Giants cashing in on home field advantageBy Sev Sarmenta
THE SAN Francisco Giants are proving in Major League Baseball’s postseason that there’s no cooking like home cooking and that you should bring some of it on the road.
Down 1-3 in the National League Championship Series against the defending champion St. Louis Cardinals, the Giants let their bats and fans do the shouting at AT&T1 Park in San Francisco and choked the Cardinals to score a rousing come-from-behind series triumph and get into the Fall Classic.
In the World Series and playing again at home for the first two games, the Giants shut down the vaunted bats of the Detroit Tigers to gain a 2-0 edge. This was the same Tiger team that shut out the New York Yankees in four games in the American League finals.
In Game 1, the Giants bucked the intimidating reputation of pitching ace Justin Velander with booming bats, especially that of Pedro Sandoval, who knocked in three home runs.
The home field advantage seemed to spill over on the diamond as the Giants got the breaks off the bounces. During one stretch in Game 2, one bunt that looked like it was going foul stayed fair and moved the Giants runners into scoring position. In a game of inches, every friendly bounce is most welcome and makes the home team glad that the hops are going their way.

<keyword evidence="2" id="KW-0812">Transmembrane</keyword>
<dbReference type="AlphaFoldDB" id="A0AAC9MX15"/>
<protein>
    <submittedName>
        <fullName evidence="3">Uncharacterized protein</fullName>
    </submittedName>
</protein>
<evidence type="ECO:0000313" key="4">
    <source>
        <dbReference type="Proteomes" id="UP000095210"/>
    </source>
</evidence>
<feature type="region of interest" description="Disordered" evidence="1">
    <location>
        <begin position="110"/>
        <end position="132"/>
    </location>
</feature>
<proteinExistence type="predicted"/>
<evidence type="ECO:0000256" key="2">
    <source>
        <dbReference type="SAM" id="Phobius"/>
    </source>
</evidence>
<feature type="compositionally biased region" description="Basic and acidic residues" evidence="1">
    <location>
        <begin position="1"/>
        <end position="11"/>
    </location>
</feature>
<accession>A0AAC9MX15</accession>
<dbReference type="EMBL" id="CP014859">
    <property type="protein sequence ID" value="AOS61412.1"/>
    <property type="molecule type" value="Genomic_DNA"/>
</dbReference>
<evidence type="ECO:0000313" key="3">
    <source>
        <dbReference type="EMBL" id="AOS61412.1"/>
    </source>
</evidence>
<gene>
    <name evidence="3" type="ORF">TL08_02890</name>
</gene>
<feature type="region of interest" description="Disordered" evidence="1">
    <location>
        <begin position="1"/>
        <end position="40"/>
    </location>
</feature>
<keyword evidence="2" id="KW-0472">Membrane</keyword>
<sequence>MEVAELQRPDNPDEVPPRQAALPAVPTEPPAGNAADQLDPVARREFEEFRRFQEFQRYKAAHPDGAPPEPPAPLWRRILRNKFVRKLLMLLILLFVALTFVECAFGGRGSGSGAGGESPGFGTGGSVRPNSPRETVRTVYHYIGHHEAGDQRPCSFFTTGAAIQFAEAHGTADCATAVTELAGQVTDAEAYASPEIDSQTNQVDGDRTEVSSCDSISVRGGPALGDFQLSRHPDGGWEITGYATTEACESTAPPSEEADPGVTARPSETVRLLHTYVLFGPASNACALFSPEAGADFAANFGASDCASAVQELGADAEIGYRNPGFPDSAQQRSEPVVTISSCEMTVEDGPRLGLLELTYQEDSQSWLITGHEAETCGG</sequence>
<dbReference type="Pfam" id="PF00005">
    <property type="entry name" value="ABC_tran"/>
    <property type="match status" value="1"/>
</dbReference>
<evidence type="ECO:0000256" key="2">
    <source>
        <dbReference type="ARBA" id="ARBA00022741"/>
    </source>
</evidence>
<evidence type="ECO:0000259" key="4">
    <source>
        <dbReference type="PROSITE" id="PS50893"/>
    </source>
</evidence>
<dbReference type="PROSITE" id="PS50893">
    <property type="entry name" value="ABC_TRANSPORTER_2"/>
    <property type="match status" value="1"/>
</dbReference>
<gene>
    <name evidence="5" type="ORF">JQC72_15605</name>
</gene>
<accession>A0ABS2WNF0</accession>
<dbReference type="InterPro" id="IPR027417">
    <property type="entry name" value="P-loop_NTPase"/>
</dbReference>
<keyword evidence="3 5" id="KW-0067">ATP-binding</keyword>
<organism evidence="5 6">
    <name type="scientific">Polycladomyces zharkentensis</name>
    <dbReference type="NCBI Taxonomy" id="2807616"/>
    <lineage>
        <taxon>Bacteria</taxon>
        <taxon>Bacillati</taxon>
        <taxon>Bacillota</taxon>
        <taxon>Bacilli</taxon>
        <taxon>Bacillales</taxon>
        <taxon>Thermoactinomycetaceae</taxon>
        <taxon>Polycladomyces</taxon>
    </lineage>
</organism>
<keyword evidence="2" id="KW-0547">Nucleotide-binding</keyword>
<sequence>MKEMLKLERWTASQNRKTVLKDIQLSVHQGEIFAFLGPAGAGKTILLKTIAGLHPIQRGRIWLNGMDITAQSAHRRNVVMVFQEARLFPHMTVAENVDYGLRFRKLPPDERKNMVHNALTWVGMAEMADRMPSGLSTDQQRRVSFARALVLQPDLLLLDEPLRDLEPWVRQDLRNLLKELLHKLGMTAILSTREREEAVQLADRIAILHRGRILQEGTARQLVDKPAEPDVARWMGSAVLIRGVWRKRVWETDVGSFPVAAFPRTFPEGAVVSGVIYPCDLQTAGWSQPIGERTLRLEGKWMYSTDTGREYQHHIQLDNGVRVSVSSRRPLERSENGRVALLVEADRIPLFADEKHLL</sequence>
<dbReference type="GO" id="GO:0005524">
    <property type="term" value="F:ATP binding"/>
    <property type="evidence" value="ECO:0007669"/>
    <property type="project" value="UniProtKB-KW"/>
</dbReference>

The postseason is again baseball played at such a high level, with a multitude of options and possibilities with each pitch. This debunks the belief of those who don’t like the sport that nothing is happening in between pitches.
The television coverage helps in the appreciation of the game. If there is one sport that Americans cover on TV extremely well, it’s baseball. The cameras know where to go and the announcers have a great feel for how the game unfolds.
There are tons of statistics to digest but announcers Gary Thorne and Rick Sutcliffe do a great job of patiently explaining the numbers in the context of the game. It helps that they know that there are viewers who are just beginning to appreciate the game and understand that their audience are not only Americans overseas who have grown up with baseball.
The replays and the graphics weave in seamlessly, working in coordination to deliver to the viewer an understanding of a play that transpired. What has improved tremendously through the years is how the producers and the analyst have broken down each pitch as it zeroes in or misses the strike zone.
It helps that Sutcliffe is a former major league pitcher who started for five different teams. Given that the game starts and ends with the pitcher, the pitching analysis adds to the understanding of the game, even if you can’t immediately separate a breaking ball from a lazy curve.
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